16Select the Current Balance radio button and enter how much you still owe in the text box if you’ve made any payments.

If you don’t know the current balance, call the lender and ask for it.

17Enter the date as of which the current balance is, well, current in the As Of text box.

You can click that icon at the right end of the As Of text box to display a pop-up calendar.

18In the Payment section enter the loan’s interest rate into the Interest Rate text box.

The loan interest rate, by the way, isn’t the same thing as the APR, or annual percentage rate. You want to enter the actual interest rate used to calculate your payments. Enter the interest rate as a decimal amount (such as 7.625). You should be able to get this rate from the lender or the prospective lender.

19Select the Calculate radio button in the Payment area.

Quicken then calculates the loan payment by using the loan balance, term, balloon payment information, and interest rate you entered.

If you haven’t entered all this information, select the Payment Amount (P+I) radio button, and then enter the loan principal and interest amount into the Payment Amount (P+I) text box. If necessary, edit the next payment date in the Due On drop-down list box.

20Click Done.

If you asked Quicken to calculate anything for you, a dialog box pops up, telling you that Quicken did so. Click OK if that dialog box appears.

21Make sure that the Quicken calculations make sense, and then click Done again.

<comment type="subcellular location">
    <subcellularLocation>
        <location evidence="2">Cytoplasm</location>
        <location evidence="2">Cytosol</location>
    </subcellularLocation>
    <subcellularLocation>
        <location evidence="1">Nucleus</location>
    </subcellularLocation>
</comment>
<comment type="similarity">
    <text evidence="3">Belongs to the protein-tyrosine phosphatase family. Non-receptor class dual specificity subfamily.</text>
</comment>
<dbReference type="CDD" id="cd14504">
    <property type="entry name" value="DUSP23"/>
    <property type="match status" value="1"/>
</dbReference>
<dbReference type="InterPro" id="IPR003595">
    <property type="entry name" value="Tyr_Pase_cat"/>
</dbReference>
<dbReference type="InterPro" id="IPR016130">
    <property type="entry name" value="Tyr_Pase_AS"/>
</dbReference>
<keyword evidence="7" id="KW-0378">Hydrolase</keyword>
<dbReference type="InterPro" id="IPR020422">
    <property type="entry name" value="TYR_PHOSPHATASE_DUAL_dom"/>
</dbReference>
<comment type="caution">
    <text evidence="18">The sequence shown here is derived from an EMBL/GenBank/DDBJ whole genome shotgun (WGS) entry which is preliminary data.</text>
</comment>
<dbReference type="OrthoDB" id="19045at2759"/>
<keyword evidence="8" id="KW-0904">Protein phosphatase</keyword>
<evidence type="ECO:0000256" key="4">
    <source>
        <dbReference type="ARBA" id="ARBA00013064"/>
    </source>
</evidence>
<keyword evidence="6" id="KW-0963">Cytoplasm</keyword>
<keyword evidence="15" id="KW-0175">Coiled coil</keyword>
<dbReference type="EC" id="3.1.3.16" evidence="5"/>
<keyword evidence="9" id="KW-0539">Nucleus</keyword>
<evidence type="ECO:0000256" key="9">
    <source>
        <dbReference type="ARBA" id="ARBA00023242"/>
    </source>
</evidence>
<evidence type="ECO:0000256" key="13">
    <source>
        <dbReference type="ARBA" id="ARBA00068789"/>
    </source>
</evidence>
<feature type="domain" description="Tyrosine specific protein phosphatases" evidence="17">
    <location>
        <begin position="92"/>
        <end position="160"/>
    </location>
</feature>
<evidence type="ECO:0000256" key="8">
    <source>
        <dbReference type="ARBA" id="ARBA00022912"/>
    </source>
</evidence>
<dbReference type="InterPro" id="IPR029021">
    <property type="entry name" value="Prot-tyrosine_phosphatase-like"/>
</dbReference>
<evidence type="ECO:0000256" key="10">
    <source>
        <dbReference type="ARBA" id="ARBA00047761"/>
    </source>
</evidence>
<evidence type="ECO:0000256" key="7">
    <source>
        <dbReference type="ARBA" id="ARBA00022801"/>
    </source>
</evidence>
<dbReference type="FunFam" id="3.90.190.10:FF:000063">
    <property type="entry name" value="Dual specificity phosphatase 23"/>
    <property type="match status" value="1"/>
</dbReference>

Quicken displays the Set Up Loan Payment dialog box.

22Verify the principal and interest payment calculated by the program.

If it’s wrong, you probably entered one of the loan calculation inputs incorrectly, such as the loan balance, loan term, or the interest rate.

23Click the Edit button.

Quicken displays the Split Transaction dialog box.

24Describe any additional amounts the lender requires you to pay.

In the case of a mortgage, for example, you may be required to pay property taxes or private mortgage insurance.

25Click OK.

Quicken calculates the full payment and redisplays the Set Up Loan Payment dialog box.

26Select an option for how you make payments in the Type drop-down list box.

Payment means that you handwrite checks; Print Check means that you print checks by using Quicken; and Online Pmt means that you use Quicken Online Banking to make electronic payments.

27If you print checks by using Quicken and want to put the payee’s address on the check, click the Address button in the Set Up Loan Payment dialog box.

Quicken displays a dialog box that you can use to input the payee’s address.

28Provide the appropriate name and address information, and then click OK.

The Set Up Loan Payment dialog box reappears.

29Type the lender’s name in the Payee text box.

The payee is just the name of the person or business that loaned you the money.

30(Optional) Type a description in the Memo text box.

For example, you can stick the loan account number in the check’s Memo text box.

31Type a date in the Next Payment Date text box.

This date marks when your next loan payment is due.

32Select an option from the Category for Interest drop-down list.

Choose the category that best describes this loan payment.

33Click OK.

Quicken removes the Set Up Loan Payment dialog box and asks whether any asset is associated with the loan.

34Click No.

Quicken displays a new Net Worth tab, or window.

35Click the new account.

Quicken displays the transaction list register.